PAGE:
Fraud is a pernicious problem which undermines the quality of the society that we live in. As a result of fraud, companies are less financially healthy and stable than they would otherwise be; public sector organisations are less able to deliver the quality of public services that we pay our taxes to get; charities are less able to pursue important charitable purposes because they cannot apply the full value of the donations that are made.
The most recent Government estimate is that fraud costs the United Kingdom £52 billion a year, but this is probably an underestimate as the latest global research indicates that losses to fraud and error (where they have been measured in a statistically valid and accurate manner) currently average more than 5%. It is important to understand that fraud is an ongoing, mostly high volume, low value cost, rather than simply an individual event which one hopes does not happen. Most entities have a level of underlying exposure to fraud irrespective of scale and line of business, and in proportion to how well protected (fraud resilient) they are. The questions assess your level of protection and therefore your likely cost of fraud.
Sometimes we are direct victims of fraud, but we are all indirectly victims as a result of its financial and economic impact. PKF and the Centre for Counter Fraud Studies (CCFS) at University of Portsmouth jointly manage the largest databases in the world concerning resilience to fraud and its measured cost, and we use them to provide the information needed for organisations to better protect themselves and to reduce the cost.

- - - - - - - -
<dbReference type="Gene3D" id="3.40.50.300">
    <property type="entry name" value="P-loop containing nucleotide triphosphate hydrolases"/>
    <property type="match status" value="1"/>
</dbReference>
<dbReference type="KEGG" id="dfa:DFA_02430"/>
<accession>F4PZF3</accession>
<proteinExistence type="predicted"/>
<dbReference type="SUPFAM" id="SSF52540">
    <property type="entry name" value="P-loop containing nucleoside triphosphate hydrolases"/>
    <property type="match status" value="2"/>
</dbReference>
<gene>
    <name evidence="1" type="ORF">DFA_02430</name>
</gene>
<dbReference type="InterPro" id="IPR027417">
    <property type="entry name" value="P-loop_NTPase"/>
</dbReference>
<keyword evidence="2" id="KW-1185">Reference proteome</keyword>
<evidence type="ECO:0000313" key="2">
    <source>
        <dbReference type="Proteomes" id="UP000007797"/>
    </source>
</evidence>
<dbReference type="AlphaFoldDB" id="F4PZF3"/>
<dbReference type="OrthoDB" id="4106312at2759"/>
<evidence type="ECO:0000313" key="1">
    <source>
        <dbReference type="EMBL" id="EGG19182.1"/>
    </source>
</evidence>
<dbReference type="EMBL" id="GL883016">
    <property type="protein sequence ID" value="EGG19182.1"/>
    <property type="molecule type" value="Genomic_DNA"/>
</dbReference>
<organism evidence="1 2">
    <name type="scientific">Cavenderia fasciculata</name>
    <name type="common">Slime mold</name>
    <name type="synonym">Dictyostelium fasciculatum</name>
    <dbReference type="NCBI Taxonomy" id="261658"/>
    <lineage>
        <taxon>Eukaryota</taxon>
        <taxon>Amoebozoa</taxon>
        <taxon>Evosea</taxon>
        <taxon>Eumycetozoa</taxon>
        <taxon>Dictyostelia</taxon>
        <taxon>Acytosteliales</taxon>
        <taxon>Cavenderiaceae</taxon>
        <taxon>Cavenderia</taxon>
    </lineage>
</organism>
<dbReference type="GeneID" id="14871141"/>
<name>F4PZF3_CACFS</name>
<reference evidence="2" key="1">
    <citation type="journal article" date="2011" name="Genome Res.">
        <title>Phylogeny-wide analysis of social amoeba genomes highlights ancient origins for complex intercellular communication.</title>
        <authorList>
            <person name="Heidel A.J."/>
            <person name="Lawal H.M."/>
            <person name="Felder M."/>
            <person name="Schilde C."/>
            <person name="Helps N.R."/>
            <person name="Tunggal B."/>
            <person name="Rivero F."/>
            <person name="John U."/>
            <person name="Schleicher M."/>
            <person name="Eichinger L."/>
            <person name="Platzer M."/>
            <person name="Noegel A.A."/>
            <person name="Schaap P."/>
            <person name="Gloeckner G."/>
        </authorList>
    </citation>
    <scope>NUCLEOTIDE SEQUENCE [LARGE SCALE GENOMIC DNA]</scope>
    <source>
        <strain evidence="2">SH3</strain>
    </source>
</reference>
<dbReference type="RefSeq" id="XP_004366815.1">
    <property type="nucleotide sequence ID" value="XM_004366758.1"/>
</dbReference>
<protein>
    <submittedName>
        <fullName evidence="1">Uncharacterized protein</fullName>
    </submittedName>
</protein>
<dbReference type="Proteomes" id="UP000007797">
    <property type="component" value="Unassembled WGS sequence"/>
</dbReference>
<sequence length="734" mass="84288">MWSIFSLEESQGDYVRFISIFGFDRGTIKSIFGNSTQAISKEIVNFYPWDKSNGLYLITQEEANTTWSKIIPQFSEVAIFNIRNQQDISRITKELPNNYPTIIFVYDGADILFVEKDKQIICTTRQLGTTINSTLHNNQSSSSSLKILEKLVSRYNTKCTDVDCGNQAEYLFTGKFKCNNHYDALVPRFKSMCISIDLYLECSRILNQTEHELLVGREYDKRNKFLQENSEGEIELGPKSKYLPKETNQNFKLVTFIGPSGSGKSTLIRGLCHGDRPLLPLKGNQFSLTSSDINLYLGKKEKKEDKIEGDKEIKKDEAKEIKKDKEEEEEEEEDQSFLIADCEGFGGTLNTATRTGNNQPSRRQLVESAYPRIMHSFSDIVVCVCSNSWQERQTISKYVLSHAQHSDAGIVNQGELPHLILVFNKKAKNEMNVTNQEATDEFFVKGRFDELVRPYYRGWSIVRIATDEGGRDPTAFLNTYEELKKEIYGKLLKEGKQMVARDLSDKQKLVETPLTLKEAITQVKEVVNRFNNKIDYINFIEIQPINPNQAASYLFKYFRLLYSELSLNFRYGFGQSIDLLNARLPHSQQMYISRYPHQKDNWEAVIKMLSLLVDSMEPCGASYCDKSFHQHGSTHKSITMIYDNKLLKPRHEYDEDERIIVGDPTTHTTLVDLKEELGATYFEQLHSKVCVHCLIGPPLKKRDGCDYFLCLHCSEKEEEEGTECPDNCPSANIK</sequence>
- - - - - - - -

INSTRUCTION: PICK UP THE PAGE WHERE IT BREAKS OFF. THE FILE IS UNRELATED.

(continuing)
Two key questions are involved:
How much does fraud cost my organisation? and
How well is my organisation protected against fraud?
We can provide measured, calibrated answers to both these questions. A good starting point is this site, which provides free access to our Self-Assessment Fraud Resilience (SAFR) tool. It takes account of 29 different factors and looks holistically at levels of protection. It covers:
the extent to which an organisation understands the nature and cost of fraud to it as a business problem;
the extent to which it has an effective strategy in place which is tailored to address this problem;
the extent to which organisations maintain a counter fraud structure which can implement this strategy successfully;
the extent to which the structure efficiently undertakes a range of pre-emptive and reactive action;
the extent to which results are properly measured, identified and delivered.
The tool looks at the answers given and rates the user organisation out of a maximum 50 points. This rating is checked against data held by PKF and the CCFS concerning more than 700 other organisations, and a relative percentile ranking is provided. The tool then calibrates the fraud resilience rating against the information held about the measured cost of fraud.
It is common sense that the better protected an organisation is, then the less it will lose to fraud; PKF and CCFS have gone beyond this general principle and can calibrate one against the other to provide an indicative figure for percentage losses.